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Authors: Di Napoli, R.* 
Aiuppa, A.* 
Bellomo, S.* 
Brusca, L.* 
D'Alessandro, W.* 
Gagliano Candela, E.* 
Longo, M.* 
Pecoraino, G.* 
Valenza, M.* 
Title: A model for Ischia hydrothermal system: Evidences from the chemistry of thermal groundwaters
Issue Date: 1-Jul-2009
Series/Report no.: /186 (2009)
DOI: 10.1016/j.jvolgeores.2009.06.005
Keywords: Ischia
hydrothermal systems
thermal groudwaters
thermal and volatile budget
Subject Classification03. Hydrosphere::03.02. Hydrology::03.02.02. Hydrological processes: interaction, transport, dynamics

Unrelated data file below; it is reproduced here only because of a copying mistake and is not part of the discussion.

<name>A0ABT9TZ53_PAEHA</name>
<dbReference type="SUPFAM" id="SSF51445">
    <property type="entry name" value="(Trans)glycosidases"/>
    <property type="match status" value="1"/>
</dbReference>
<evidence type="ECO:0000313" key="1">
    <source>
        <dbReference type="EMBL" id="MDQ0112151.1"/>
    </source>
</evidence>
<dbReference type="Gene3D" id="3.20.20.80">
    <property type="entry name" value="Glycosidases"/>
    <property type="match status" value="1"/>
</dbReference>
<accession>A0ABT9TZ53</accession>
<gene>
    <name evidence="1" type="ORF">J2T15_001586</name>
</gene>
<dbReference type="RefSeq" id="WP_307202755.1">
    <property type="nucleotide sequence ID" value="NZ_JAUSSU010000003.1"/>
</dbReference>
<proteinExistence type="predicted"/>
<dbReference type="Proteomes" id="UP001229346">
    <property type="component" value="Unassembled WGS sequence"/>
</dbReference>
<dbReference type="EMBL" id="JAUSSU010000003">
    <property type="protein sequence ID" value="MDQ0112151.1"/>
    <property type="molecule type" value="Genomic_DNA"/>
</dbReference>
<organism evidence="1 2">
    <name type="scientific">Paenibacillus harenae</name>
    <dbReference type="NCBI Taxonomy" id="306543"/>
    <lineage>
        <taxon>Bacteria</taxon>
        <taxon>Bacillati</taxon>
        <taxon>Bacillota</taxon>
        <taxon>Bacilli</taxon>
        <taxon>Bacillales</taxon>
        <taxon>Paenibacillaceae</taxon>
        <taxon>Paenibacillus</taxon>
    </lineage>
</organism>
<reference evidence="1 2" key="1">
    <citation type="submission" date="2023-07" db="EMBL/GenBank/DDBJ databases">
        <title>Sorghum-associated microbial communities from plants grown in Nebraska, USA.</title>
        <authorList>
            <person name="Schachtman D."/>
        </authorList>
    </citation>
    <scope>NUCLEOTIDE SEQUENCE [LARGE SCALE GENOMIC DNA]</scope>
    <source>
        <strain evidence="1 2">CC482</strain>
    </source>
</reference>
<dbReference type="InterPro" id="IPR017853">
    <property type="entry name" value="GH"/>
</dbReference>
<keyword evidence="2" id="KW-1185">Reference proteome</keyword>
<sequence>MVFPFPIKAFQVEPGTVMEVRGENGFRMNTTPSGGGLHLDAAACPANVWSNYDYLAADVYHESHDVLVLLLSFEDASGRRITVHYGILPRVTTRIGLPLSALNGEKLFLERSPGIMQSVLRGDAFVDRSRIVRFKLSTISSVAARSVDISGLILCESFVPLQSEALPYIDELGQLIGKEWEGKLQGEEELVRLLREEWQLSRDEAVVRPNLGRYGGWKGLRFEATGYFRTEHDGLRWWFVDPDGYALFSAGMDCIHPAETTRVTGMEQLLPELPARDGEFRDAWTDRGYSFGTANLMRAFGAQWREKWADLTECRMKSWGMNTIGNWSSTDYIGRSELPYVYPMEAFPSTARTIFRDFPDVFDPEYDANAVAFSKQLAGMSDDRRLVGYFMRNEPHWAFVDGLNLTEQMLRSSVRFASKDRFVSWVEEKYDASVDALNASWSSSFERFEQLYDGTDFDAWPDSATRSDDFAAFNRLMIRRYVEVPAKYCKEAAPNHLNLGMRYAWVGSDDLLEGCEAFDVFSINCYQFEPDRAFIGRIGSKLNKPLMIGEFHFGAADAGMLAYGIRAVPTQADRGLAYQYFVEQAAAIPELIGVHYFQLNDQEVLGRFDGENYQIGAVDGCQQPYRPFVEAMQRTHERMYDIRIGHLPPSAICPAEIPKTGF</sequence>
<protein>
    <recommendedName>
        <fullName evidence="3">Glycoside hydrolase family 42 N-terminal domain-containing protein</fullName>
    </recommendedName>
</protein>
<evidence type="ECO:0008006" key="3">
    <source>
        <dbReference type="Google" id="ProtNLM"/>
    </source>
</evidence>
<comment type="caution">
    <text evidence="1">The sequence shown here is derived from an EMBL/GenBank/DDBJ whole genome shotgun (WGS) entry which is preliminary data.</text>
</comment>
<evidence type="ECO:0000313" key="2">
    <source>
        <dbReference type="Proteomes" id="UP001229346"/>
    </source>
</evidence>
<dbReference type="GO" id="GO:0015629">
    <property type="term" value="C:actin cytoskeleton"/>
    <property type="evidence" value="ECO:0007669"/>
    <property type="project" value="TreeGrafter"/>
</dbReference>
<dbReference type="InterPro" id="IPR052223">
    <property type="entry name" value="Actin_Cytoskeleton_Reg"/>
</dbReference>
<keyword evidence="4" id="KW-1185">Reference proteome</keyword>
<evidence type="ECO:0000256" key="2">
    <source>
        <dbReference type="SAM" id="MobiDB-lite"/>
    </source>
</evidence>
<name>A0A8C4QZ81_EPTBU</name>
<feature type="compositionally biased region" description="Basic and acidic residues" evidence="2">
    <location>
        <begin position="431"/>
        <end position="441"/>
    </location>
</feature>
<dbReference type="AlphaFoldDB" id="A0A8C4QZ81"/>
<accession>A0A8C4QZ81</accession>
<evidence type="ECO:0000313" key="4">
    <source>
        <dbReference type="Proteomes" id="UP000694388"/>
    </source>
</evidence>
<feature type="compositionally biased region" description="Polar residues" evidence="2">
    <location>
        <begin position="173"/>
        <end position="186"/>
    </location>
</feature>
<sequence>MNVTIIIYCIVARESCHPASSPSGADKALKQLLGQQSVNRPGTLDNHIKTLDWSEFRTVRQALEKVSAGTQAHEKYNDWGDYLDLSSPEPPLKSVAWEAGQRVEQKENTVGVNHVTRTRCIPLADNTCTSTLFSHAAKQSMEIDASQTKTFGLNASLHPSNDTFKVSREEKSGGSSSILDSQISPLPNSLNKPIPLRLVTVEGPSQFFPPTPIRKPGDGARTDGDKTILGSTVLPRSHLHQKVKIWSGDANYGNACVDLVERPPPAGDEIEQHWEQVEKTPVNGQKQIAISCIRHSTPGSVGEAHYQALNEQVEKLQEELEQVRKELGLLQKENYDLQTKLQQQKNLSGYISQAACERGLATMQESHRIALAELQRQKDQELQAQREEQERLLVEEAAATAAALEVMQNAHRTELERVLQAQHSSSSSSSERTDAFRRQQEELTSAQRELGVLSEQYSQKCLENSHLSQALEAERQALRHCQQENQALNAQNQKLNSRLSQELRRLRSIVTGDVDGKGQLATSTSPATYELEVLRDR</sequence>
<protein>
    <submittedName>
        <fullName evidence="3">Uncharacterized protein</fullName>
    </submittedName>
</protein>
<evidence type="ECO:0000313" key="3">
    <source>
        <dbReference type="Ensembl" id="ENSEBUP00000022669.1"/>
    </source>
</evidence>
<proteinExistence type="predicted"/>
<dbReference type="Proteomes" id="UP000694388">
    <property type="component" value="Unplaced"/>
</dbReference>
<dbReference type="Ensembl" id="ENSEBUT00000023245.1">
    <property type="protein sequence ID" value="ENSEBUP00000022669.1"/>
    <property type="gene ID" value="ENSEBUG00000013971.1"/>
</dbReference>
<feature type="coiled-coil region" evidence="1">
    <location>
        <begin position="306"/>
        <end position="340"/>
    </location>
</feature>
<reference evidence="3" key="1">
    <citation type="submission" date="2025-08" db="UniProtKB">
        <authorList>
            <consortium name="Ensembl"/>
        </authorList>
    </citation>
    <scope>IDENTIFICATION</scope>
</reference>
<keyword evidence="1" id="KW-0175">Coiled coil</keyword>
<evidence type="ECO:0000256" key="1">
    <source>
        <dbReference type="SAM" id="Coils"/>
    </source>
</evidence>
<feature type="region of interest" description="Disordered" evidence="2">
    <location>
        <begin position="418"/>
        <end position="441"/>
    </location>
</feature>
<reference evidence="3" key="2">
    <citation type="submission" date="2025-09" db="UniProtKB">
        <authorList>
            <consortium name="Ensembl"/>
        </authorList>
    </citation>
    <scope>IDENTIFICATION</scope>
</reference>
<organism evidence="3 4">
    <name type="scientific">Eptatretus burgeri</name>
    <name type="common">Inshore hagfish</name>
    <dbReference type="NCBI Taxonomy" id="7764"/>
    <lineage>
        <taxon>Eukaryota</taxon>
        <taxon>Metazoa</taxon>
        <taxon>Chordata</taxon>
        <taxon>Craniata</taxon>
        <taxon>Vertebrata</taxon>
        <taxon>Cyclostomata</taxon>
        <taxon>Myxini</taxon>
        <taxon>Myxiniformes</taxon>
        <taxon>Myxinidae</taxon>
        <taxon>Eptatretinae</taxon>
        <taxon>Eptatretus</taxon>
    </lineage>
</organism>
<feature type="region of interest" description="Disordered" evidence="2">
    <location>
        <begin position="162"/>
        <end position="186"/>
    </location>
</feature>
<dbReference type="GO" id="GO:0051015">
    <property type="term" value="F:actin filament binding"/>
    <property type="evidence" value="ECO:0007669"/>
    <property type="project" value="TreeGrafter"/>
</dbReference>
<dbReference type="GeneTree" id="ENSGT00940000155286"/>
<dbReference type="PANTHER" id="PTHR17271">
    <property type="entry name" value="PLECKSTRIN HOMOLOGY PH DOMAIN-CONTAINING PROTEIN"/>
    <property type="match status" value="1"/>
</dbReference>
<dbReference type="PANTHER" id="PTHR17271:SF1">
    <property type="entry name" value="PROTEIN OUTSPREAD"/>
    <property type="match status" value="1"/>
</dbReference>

Abstract: Ischia volcano, in Central Italy, has long been known for its copious surface hydrothermal manifestations, signs of a pervasive circulation of hot fluids in the subsurface. Because of the significant chemical heterogeneity of fumarolic gas discharges and hot spring discharges, evidences of a complex hydrothermal setting, a definite model of fluid circulation at depth is currently unavailable, in spite of the several previous efforts. Here, we report on the chemical and isotopic composition of 120 groundwater samples, collected during several sampling surveys from 2002 to 2007. The acquired data suggest that the composition of surface manifestations reflect contributions from meteoric water, sea water, and thermal fluids rising from two distinct hydrothermal reservoir, with equilibrium temperatures of respectively ~150 °C and ~270 °C, and depths of 150–300 m and N300 m (but possibly N1000 m). We also make use of an isotopic characterization of the dissolved gas phase in thermal waters to demonstrate that the Ischia hydrothermal system is currently supplied by a deep-rising gas component (DGC), characterized by CO2 ~97.7±1.2 vol.% (on a water-free basis), δ13CCO2=−3.51±0.9‰, and helium isotopic ratio of about 3.5 Ra (3He/4He ratio normalized to the air ratio, Ra), likely magmatic in origin. An assessment of the thermal budget for Ischia hydrothermal system is also presented, in the attempt to derive a first estimate of the size and rate of degassing of the magmatic reservoir feeding the gas emissions. We calculate that a heat flow of about 153–222 MW presently drives hydrothermal circulation on the island, which we suggest is supplied in convective form (e.g., by the ascent of a high-T magmatic vapour phase) by complete degassing of 2.2–3.3 107 m3 yr−1 of trachytic magma (with ~2.1 wt.% dissolved H2O content). If extrapolated to entire period of quiescence lasting since the Arso eruption in 1302 A.D., this volume corresponds to 1.6–2.3 1010 m3 of magma degassed in about 700 years of quiescent activity.
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